And then there is of course the other side. There will soon be a democratic President in the White House, but it will take time before the contours of his global and African policies will be known. Does the Biden Administration actually have a policy about the future of AGOA, which expires after the next presidential election but could be extended? President Biden will adopt a less belligerent stance than his predecessor. He will opt for a constructive engagement with America’s allies, including with African nations (at least with those so inclined), but not much more is known at this stage. All indications are that Washington wants to return to rules-based multilateralism. It must also find appropriate responses to China’s growing international influence and its sway in Africa.[3] Long-term strategic objectives will be part of US-African discussions. And the bilateral talks between Kenya and the US launched in 2020 under the Trump administration will not necessarily be ignored.

Trade negotiations are complicated and take a long time to conclude. They cover an increasingly wide range of legal disciplines addressing trade in goods, trade in services, investment, intellectual property rights, competition, dispute settlement and related matters. Technological developments require a new consensus about e-commerce, digital trade, and regulatory harmonization for services trade. Such talks demand proper preparation, analyses of technical issues, understanding needs and prospects, prioritizing objectives, discussions with the private sector and launching talks about talks.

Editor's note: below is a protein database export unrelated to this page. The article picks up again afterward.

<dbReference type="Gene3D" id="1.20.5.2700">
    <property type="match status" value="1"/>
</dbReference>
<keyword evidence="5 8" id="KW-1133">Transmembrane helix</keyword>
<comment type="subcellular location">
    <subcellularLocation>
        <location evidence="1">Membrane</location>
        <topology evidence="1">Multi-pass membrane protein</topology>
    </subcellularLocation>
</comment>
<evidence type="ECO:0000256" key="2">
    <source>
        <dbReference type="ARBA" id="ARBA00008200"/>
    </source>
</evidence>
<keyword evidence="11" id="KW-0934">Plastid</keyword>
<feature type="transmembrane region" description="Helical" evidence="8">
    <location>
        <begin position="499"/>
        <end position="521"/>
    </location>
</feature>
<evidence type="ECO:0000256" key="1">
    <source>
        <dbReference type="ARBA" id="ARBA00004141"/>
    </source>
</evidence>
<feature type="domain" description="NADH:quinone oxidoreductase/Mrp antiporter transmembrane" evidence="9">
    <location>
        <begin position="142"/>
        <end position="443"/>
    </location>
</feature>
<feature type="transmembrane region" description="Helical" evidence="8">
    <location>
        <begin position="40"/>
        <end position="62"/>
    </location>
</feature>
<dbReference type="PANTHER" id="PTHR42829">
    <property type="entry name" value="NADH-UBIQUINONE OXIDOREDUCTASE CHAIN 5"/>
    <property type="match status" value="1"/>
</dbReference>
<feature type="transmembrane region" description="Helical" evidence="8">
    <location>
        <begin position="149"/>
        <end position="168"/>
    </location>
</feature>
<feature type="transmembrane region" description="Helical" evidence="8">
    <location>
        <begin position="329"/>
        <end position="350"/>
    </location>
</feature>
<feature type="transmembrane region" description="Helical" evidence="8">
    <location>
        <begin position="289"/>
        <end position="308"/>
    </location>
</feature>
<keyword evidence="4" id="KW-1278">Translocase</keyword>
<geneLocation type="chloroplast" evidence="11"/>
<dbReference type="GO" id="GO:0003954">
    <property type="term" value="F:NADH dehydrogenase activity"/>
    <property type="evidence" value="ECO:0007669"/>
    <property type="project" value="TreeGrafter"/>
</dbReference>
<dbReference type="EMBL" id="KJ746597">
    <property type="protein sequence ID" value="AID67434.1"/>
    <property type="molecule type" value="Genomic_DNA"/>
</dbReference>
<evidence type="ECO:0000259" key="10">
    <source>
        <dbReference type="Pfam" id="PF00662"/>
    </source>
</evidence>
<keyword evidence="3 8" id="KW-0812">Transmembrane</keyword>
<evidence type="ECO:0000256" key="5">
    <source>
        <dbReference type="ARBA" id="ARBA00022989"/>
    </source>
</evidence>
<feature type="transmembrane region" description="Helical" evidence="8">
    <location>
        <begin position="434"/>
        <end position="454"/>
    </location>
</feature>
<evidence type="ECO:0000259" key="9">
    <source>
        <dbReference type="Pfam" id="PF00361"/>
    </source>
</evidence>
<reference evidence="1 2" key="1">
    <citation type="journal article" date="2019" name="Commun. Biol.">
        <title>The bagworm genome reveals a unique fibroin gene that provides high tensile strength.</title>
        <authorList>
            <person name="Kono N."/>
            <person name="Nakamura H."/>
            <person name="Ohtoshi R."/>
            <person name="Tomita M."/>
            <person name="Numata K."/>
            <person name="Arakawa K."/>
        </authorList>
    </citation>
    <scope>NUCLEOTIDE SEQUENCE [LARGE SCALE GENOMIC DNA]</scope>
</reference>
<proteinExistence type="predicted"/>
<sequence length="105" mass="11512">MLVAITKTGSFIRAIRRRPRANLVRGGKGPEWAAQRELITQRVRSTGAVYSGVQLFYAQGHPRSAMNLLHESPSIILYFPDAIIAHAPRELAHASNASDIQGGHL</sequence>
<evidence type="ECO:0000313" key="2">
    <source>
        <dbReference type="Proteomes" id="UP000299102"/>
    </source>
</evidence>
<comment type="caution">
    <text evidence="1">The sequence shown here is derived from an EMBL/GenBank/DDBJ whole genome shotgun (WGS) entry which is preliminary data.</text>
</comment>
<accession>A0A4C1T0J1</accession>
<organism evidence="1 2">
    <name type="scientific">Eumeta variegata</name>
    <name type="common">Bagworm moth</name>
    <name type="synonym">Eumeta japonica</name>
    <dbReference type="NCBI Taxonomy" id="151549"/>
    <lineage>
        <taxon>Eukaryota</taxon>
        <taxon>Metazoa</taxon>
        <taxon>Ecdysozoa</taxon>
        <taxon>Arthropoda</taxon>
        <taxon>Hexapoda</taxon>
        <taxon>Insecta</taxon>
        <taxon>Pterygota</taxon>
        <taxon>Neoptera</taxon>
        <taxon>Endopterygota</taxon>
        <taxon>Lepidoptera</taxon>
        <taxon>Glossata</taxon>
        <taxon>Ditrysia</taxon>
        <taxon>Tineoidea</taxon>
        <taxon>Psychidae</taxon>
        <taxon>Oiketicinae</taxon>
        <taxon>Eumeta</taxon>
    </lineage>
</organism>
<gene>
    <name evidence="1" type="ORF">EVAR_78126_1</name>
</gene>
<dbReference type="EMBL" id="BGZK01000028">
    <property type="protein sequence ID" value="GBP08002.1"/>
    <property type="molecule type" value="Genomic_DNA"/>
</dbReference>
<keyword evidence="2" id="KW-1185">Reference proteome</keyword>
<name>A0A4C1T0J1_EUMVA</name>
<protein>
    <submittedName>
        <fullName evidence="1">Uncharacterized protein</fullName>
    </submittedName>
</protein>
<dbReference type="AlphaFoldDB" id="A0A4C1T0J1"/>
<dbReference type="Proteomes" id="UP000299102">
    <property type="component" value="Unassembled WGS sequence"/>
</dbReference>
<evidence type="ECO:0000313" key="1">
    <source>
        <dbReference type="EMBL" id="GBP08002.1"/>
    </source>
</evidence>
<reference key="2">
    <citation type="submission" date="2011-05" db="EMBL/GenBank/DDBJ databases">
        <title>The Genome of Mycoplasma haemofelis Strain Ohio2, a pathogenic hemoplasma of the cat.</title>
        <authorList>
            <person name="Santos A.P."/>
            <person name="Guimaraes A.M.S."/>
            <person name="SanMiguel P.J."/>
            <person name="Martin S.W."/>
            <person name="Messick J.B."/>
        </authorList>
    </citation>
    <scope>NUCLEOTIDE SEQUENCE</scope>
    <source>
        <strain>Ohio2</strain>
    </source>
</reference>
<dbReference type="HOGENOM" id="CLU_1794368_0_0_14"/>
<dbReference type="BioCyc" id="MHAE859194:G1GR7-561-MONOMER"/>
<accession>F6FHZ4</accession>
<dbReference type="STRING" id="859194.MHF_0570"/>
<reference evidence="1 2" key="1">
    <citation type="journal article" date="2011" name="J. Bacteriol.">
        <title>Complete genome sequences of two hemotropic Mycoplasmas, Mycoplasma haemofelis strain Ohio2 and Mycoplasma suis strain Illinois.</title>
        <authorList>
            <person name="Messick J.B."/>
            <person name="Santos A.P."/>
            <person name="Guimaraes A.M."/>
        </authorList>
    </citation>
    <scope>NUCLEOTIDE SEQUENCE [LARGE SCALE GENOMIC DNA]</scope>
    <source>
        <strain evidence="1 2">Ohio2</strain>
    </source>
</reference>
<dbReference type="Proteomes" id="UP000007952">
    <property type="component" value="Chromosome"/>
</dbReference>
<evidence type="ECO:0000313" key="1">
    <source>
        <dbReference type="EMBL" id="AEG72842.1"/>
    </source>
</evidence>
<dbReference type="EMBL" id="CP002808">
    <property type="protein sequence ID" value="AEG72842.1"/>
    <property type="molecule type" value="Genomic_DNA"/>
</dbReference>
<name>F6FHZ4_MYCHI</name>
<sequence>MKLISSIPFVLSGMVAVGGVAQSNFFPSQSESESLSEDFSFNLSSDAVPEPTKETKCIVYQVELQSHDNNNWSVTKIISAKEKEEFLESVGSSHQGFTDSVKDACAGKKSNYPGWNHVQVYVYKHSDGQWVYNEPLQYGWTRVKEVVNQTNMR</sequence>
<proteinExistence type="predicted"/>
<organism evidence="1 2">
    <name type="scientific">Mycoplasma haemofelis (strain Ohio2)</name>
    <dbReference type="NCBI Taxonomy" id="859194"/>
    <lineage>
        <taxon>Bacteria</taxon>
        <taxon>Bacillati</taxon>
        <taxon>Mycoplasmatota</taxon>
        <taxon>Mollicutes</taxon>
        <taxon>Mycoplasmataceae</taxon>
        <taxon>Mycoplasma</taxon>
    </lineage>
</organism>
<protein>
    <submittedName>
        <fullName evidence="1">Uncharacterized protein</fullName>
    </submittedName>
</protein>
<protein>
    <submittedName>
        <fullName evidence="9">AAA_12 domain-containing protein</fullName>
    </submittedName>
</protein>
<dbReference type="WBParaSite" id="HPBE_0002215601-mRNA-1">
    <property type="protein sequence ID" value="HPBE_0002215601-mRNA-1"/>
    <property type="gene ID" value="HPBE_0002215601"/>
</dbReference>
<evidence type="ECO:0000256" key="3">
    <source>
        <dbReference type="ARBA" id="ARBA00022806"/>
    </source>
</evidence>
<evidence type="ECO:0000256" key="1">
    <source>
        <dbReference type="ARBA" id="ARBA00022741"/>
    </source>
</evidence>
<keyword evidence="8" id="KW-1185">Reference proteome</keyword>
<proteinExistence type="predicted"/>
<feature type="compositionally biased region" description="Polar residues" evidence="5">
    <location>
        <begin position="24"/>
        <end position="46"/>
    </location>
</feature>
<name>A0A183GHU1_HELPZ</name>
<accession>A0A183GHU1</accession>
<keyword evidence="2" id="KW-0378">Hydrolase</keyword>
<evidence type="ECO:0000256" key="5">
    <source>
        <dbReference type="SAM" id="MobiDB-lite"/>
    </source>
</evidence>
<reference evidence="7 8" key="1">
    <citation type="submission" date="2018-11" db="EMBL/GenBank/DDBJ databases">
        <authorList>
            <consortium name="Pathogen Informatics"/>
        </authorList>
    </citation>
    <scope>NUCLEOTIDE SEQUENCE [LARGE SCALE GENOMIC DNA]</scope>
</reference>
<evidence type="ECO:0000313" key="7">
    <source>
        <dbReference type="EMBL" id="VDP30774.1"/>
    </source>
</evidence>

It will be good to learn more about the long-term aims behind the idea of talks with Washington about AGOA’s future. This may reveal how African nations want to be integrated into the global economy. There have also been suggestions about an African-European Union (EU) “continent to continent” deal. It is unclear who the parties would be and what it will cover. What will happen to the Economic Partnership Agreements (EPAs) officially favoured by the EU? Where will the SADC-EU EPA, which is in force since October 2016, fit in? It is a standard Free Trade Area (FTA) Agreement but only six African States in Southern Africa belong to it.[4]

The AU cannot really speak with one voice when it comes to representing 55 AU member states at very different levels of economic development. There is no supra-national AU institution with power over external trade matters. How will the preferences of individual African states be accommodated? Some additional plans need to be made and implemented before we will see en bloc discussions/negotiations with Washington.

[1] Done at the 14th Meeting of the AfCFTA Senior Trade Officials, 9-11 November 2020. AU/TI/AfCFTA/STO/14/FINAL/REPORT.

[2] https://agoa.info/about-agoa.html

[3] “Joe Biden will embrace allies—and enlist them to take on China”, The Economist, 23 Nov 2020.

[4] The 5 member states of the Southern African Customs Union (Botswana, Eswatini, Lesotho, Namibia, and South Africa) and Mozambique.

About the Author(s)

Gerhard Erasmus

Gerhard Erasmus is a founder of tralac and Professor Emeritus (Law Faculty), University of Stellenbosch. He holds degrees from the University of the Free State, Bloemfontein (B.Iuris, LL.B), Leiden in the Netherlands (LLD) and a Master’s from the Fletcher School of Law and Diplomacy. He has consulted for governments, the private sector and regional organisations in southern Africa. He has also been involved in the drafting of the South African and Namibian constitutions. He grew up in Namibia.